As I mentioned in my last post, I've been working on my novel again. With one exception (Thursday night I added 800 words to it), the only work I've done on it has been on Saturdays, when Kathy Kehrli and I do our virtual write-in. Last Saturday I only added 400 words, but today I did much better: 1,061 words.
The weekly write-in prevents me from getting too far away from the novel, so that the trail doesn't get cold, so to speak. It's far from ideal, though. Kathy and I were talking today about trying to write every day, and it got me to thinking about how I could work that into my schedule.
Those of you who read my blog frequently know that I do the occasional experiment in increasing my productivity, which is something I really struggle with as a freelancer. Right now I've been wondering if a more regimented daily schedule would help. I don't usually operate on a schedule, but lately I've been letting the barn eat up a lot of my work time during the day — not something I regret, but not exactly conducive to getting lots of work done, either.
So I'm pondering how I could make up a daily schedule that would help me to get more done in a day. In addition to barn time and client work, I would ideally schedule time every day for novel writing and blogging (another thing I've struggled with finding time for lately). The challenge is that I really need to be able to go to the barn during the morning, when it is relatively quiet, yet Michael's presence in the evening makes it hard to just extend my work day out a little.
I'll let you know what I come up with.
Saturday, January 23, 2010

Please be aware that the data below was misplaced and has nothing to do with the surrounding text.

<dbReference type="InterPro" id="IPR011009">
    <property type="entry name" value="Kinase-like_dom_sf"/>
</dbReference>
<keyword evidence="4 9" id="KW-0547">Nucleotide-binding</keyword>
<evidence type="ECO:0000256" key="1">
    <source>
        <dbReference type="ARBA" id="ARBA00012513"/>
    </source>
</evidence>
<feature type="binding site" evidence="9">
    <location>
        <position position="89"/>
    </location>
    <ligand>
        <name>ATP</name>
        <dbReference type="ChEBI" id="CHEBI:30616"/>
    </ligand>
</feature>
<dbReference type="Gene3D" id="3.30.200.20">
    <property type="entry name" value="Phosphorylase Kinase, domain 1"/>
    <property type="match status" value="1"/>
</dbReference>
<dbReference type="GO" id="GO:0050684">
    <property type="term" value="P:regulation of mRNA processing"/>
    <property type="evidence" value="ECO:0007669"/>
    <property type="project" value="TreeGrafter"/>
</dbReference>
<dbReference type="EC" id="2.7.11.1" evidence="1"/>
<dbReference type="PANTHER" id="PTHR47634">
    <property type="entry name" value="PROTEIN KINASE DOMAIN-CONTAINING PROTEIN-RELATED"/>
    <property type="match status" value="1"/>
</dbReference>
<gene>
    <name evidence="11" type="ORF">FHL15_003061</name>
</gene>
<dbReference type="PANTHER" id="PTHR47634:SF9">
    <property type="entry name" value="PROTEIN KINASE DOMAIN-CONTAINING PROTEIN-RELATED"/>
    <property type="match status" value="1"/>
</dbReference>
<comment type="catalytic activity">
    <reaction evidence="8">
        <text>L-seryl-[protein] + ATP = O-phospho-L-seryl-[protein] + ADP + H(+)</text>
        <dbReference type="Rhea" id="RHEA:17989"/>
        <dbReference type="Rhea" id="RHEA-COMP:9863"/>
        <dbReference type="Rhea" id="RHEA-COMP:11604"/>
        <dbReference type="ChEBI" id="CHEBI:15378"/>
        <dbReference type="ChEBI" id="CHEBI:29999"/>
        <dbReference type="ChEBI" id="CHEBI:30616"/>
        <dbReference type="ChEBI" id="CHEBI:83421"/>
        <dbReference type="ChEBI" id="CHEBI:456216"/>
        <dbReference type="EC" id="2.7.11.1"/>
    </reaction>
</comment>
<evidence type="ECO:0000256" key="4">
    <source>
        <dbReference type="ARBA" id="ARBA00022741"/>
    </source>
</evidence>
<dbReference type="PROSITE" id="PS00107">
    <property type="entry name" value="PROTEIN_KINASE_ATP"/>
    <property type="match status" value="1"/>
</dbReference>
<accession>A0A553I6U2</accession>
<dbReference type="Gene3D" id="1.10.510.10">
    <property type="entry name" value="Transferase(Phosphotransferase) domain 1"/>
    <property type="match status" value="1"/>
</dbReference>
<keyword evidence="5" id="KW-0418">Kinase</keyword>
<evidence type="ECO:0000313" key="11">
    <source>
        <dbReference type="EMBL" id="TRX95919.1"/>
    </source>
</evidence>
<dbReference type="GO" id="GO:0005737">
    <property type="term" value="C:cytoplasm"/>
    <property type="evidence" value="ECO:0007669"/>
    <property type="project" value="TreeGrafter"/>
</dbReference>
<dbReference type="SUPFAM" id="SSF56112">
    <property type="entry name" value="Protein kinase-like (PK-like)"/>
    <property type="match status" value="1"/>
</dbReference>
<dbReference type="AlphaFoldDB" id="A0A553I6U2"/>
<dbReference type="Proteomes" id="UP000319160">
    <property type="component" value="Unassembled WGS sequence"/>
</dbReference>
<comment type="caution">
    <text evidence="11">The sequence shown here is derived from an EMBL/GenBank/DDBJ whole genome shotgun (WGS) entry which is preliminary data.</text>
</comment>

Fits and starts
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I'm plagued by distractions too, so I'm interested to see what you come up with. I'm very schedule driven, meaning if it's on my daily must-do schedule it gets done. If not, I'll keep pushing it back. Soooo, I've been thinking, 'What if I were to make my daily schedule more regimented, dividing it up into hourly (or so) segments that MUST be spent on certain tasks? I may try it. If I do, I'll let you know how it goes.
I tend to load up my to-do list with more than I can do, so about half of it gets pushed back. Unfortunately, it's usually the low-priority stuff, and as a result it often gets pushed back day after day before it finally gets done. It's not a very good system.
I've been considering the same thing you have, blocking out my schedule, but I'm not sure I have the mental discipline to pull off too complicated of a schedule. For me, I think it might be more effective to block off horse time, novel time, and blog time, and then leave the rest as work time (without defining which project I'll work on during each hour).
I'm interested in hearing how your trial goes -- and I'll let you know what I decide about mine.
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